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Alfie and I came back from our travels yesterday and it was quite an enlightening trip for me, not least because it is the first time that the family have been separated for any length of time since Alfie was born and it was interesting to see how we all coped. This isn't a diary entry, I really just wanted to share some highlights from our time away.

The time we spent with Sal and her family was just lovely, not least because Alfie struck up a new love affair with Dan, their eldest. Dan was equally taken with Alfie and watching the two of them interact was just so beautiful it gave me heart ache.
On the subject of Dan, in years to come I hope I can explain to him that he really helped me this weekend.

For various logistical reasons I ended up watching Dan and Alfie on Saturday afternoon and it was the first time I have ever been ‘in charge’ of him. We played, had lunch and then played some more, all of which involved negotiation, and motivation.

I had always been determined that I was going to achieve both with my kids by positive reinforcement – so praising the good so they choose to display behaviour that gets a good reaction – but had always doubted that it could really work. I don’t doubt it anymore. Dan responded so beautifully to being given the opportunity to make the right choices it really made me feel like we both walked away from the day more empowered. The little dude is 3, so he’s not going to think about things like being empowered, but hopefully one day I can thank him for helping me be confident in my parenting choices.

Next we stopped off at mum’s, where I got a lesson in baby proofing. Alfie is mainly crawling at light speed and cruising with care. Within 5 minutes of hitting the carpet he had zoomed into the kitchen where he had discovered a new fun pastime. He has entitled it “How to pull the white twiddly things off the end of radiators leaving a lovely sharp spiky bit to chew”.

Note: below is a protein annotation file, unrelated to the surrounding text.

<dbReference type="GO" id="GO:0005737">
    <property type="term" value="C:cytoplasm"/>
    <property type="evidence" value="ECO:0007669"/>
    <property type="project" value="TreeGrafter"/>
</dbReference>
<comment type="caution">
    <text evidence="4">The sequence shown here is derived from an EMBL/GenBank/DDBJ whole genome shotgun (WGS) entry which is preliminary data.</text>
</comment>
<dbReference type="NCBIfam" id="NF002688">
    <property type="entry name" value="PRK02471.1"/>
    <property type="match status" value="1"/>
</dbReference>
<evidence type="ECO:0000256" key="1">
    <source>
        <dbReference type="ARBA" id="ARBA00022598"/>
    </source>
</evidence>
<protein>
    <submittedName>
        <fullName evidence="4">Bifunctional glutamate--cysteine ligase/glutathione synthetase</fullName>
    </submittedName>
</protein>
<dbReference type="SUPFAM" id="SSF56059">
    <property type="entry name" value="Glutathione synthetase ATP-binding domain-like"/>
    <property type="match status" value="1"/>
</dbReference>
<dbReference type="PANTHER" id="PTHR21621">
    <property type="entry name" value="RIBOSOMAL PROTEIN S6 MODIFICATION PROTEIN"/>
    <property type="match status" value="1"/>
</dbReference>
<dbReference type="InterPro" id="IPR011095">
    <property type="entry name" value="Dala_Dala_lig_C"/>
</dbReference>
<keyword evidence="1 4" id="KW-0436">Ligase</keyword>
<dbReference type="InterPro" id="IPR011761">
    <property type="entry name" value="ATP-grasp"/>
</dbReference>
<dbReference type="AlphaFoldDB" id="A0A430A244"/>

Dragging him away from his new toy, I chose one of the rooms to lay up in for the night and set up the travel cot. Several hours later I heard the noise I dread on a night alone, when Alfie decides he wants out of the cot and into bed with me. Luckily part of my choice of rooms had been around my ability to safely contain a co sleeping Alfie without a daddy shaped motion sensor to fence him in on the other side. Confident that there was a wall in place to stop any mishaps I cuddled up with him and after listening to his little baby snores for a few minutes, drifted off ...

... only to be woken up again by



My arm grabbed thin air where once there was a baby, my head was back in the primeval world of “where’s the dingo?!?” and for the life of me, I could NOT work out what had happened. I could hear him but I couldn't find him.

Then I remembered the radiator and slowly my brain reached out to me like some Alec Guinness hologram.

“Check the gap Tash”

What gap you ask? The tiny wafer thin gap where the radiator doesn't run the full length of the bed, that’s what gap. The gap so tiny I had looked at it and dismissed it as impossible for anything larger than a gecko to fit down. The very same gap where my child was now lodged and still bellowing in an amusingly muffled manner.

And I do mean bellowing, because that boy was PISSED.

It was all I could do to compose myself enough to reach down into the void and haul him out, I was laughing that hard. He was fine, no ill effects and not even much of a grumble after he was freed from the evil gap monster’s jaws.

Our last visit of the weekend was to see my little sister which involved, amongst other things, a trip to Wellington Park.
We had a ball, mushroom picking in the woods, swinging in the adventure playground and then petting small furries.
I would like to thank Otis the Guinea Pig for his patience and apologise for the attentions of my son.

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